Robotic Approaches to Dynamic Slip Casting

ARCH802, ARCH804, ARCH806, ARCH808
Students: Renhu (Franklin) Wu, Shunta Moriuchi, Yinglei (Amber) Chen, Sihan Li
Instructors: Robert Stuart-Smith (ARCH802), Nathan King (ARCH806), Billie Faircloth (ARCH808), Jeffrey Anderson (ARCH804)

TAs: Hadi El Kebbi, Sophia O’Neil, Matt White (ARCH802)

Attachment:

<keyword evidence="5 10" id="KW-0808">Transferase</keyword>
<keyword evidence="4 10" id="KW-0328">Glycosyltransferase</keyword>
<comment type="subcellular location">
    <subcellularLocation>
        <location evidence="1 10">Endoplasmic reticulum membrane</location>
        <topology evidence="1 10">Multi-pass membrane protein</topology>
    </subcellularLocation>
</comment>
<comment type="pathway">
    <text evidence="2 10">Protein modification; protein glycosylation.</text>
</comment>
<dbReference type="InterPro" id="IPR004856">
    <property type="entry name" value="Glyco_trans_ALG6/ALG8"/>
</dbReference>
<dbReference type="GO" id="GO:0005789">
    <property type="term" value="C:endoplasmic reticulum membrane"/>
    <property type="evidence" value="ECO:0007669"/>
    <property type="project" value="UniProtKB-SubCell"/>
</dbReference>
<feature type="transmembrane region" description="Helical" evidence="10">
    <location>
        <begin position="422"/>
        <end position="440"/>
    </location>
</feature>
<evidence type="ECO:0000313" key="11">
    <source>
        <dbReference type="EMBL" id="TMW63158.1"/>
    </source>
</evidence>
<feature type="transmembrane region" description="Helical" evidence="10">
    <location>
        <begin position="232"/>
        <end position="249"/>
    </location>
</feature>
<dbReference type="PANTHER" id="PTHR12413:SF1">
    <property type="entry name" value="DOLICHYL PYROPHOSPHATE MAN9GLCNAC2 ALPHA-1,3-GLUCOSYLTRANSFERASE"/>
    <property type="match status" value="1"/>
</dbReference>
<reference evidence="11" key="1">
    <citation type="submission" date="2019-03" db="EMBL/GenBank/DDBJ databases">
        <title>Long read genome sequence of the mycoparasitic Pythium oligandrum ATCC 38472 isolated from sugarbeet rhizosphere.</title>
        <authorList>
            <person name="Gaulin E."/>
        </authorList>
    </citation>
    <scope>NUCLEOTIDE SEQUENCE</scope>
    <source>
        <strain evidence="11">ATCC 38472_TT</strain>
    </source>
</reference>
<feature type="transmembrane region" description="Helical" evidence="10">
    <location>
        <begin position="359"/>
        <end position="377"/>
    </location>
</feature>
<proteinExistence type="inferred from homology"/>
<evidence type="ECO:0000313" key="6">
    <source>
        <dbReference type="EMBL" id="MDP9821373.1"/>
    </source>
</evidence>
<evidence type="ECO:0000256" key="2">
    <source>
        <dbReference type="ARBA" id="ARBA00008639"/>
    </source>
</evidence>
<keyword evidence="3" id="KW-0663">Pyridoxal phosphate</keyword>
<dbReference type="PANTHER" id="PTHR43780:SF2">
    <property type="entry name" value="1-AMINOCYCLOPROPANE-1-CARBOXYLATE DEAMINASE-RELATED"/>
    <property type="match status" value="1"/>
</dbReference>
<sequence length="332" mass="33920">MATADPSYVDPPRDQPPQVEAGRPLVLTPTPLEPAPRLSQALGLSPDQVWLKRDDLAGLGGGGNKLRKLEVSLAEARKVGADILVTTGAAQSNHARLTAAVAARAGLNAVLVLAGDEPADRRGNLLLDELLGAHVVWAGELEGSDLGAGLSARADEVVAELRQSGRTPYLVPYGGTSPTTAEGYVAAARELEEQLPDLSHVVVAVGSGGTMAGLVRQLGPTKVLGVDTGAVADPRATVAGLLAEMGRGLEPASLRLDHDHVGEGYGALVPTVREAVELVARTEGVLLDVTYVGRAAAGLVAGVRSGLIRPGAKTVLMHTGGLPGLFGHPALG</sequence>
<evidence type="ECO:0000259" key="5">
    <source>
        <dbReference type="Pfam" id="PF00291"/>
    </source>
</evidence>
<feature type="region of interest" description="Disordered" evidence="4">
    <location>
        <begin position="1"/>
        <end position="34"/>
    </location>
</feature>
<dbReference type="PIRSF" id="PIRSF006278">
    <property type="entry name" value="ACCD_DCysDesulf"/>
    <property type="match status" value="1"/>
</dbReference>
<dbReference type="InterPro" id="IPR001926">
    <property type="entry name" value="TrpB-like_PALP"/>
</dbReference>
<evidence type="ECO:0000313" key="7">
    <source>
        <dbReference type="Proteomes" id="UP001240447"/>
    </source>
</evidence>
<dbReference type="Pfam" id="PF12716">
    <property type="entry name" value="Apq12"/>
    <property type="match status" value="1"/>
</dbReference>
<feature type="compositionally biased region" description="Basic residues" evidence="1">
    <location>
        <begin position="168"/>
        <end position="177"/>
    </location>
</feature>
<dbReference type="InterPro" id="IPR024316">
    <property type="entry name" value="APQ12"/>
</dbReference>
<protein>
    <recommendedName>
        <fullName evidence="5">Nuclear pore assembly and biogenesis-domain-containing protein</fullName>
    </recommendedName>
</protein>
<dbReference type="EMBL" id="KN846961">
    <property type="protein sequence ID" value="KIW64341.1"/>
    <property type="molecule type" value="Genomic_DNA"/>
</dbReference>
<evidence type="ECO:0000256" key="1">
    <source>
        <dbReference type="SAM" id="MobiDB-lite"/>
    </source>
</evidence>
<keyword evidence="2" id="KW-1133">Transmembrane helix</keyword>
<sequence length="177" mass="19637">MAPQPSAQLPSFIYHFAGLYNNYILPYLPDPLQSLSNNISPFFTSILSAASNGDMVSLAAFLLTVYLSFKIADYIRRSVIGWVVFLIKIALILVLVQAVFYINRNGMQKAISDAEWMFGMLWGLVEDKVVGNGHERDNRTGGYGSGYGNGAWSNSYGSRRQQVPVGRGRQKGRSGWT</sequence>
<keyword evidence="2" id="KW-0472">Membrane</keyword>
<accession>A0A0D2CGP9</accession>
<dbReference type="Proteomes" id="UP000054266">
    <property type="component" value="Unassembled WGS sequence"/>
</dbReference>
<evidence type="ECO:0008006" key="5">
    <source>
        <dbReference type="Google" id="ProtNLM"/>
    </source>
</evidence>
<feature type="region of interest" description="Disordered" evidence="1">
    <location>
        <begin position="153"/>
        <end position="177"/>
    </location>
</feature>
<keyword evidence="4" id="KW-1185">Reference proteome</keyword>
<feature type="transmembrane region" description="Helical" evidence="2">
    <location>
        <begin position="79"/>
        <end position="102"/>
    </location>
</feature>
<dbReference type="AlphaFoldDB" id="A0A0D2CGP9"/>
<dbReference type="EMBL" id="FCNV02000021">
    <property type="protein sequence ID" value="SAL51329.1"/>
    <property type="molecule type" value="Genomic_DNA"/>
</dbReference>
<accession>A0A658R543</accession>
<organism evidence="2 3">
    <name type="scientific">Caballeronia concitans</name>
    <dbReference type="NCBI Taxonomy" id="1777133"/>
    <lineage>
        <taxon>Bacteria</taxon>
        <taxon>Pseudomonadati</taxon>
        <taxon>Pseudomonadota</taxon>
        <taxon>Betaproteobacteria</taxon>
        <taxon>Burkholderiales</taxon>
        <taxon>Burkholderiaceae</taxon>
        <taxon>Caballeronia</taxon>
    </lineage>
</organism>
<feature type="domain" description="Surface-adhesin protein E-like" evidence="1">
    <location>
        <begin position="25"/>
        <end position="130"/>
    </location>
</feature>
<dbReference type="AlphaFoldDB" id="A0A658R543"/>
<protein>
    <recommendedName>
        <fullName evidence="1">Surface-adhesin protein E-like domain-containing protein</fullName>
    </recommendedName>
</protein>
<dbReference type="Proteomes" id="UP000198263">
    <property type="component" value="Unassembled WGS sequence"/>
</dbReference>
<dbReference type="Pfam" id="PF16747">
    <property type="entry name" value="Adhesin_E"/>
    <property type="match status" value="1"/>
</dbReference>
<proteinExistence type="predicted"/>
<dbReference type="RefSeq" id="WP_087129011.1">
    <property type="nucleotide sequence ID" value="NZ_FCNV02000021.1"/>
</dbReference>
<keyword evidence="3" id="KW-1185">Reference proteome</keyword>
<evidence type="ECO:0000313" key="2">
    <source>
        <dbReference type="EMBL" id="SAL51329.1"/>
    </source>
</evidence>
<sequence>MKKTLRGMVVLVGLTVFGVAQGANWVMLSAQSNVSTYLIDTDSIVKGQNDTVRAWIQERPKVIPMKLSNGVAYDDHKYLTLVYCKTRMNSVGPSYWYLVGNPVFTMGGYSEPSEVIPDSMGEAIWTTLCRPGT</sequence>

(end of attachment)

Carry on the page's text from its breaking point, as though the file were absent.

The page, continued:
Slip-cast ceramics can produce unrivalled formal complexity and geometrical precision compared to other ceramic manufacturing approaches. While it is the preferred production approach to fine porcelain and sanitary ware products, its limitation in producing variable components without unique molds presents challenges for the method’s integration into architectural practices where variability is often advantageous. This research develops a method to support the production of geometrically varied slip-cast parts from a common mold, through the robotic rotation of the mold during the slip solidification process. Challenges arising from the method such as slip formation and edge quality, are addressed through the incremental injection of slip during manufacturing on a custom end-effector tool, and the development of simulation software to predict slip formation in real-time. The simulation software is also used to generate robot manufacturing instructions in relation to a design input and serves as a design visualisation tool. The capacity for the approach to produce geometric variation within an automated slip-casting process is demonstrated in a full-scale prototype façade screen assemblage comprised of 28 parts cast using four different molds, and an overall architectural façade screen design comprised of thousands of pieces that uses the same four variations of mold. Altogether, the research demonstrates an approach to the design and manufacture of geometrically varied slip-cast parts for architectural ceramic façade screens that integrates design and manufacturing activities whilst reducing waste and cost associated with the production of unique one-off use molds.